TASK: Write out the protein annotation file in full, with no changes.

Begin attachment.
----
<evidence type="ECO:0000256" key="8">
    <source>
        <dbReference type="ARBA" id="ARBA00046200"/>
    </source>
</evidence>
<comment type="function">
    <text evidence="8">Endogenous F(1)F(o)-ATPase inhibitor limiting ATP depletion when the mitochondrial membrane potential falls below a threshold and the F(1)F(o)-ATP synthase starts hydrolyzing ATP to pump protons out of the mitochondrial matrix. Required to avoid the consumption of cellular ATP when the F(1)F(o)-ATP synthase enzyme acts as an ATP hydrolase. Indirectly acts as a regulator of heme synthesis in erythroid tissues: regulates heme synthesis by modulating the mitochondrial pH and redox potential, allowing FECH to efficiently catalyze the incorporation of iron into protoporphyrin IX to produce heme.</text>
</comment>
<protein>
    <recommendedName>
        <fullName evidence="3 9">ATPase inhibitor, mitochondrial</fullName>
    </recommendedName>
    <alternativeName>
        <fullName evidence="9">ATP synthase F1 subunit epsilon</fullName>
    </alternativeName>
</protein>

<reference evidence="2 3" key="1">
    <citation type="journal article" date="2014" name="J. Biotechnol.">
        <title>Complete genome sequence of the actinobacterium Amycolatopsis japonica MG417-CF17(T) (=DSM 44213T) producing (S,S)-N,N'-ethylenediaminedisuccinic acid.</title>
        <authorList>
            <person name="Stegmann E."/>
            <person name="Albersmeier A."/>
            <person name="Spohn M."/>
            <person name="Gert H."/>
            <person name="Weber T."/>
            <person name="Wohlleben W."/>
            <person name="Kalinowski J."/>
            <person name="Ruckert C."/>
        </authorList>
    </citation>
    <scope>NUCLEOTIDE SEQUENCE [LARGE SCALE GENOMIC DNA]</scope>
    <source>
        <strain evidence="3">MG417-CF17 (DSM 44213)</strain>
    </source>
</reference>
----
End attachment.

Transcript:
<evidence type="ECO:0000256" key="8">
    <source>
        <dbReference type="ARBA" id="ARBA00046200"/>
    </source>
</evidence>
<comment type="function">
    <text evidence="8">Endogenous F(1)F(o)-ATPase inhibitor limiting ATP depletion when the mitochondrial membrane potential falls below a threshold and the F(1)F(o)-ATP synthase starts hydrolyzing ATP to pump protons out of the mitochondrial matrix. Required to avoid the consumption of cellular ATP when the F(1)F(o)-ATP synthase enzyme acts as an ATP hydrolase. Indirectly acts as a regulator of heme synthesis in erythroid tissues: regulates heme synthesis by modulating the mitochondrial pH and redox potential, allowing FECH to efficiently catalyze the incorporation of iron into protoporphyrin IX to produce heme.</text>
</comment>
<protein>
    <recommendedName>
        <fullName evidence="3 9">ATPase inhibitor, mitochondrial</fullName>
    </recommendedName>
    <alternativeName>
        <fullName evidence="9">ATP synthase F1 subunit epsilon</fullName>
    </alternativeName>
</protein>

<reference evidence="2 3" key="1">
    <citation type="journal article" date="2014" name="J. Biotechnol.">
        <title>Complete genome sequence of the actinobacterium Amycolatopsis japonica MG417-CF17(T) (=DSM 44213T) producing (S,S)-N,N'-ethylenediaminedisuccinic acid.</title>
        <authorList>
            <person name="Stegmann E."/>
            <person name="Albersmeier A."/>
            <person name="Spohn M."/>
            <person name="Gert H."/>
            <person name="Weber T."/>
            <person name="Wohlleben W."/>
            <person name="Kalinowski J."/>
            <person name="Ruckert C."/>
        </authorList>
    </citation>
    <scope>NUCLEOTIDE SEQUENCE [LARGE SCALE GENOMIC DNA]</scope>
    <source>
        <strain evidence="3">MG417-CF17 (DSM 44213)</strain>
    </source>
</reference>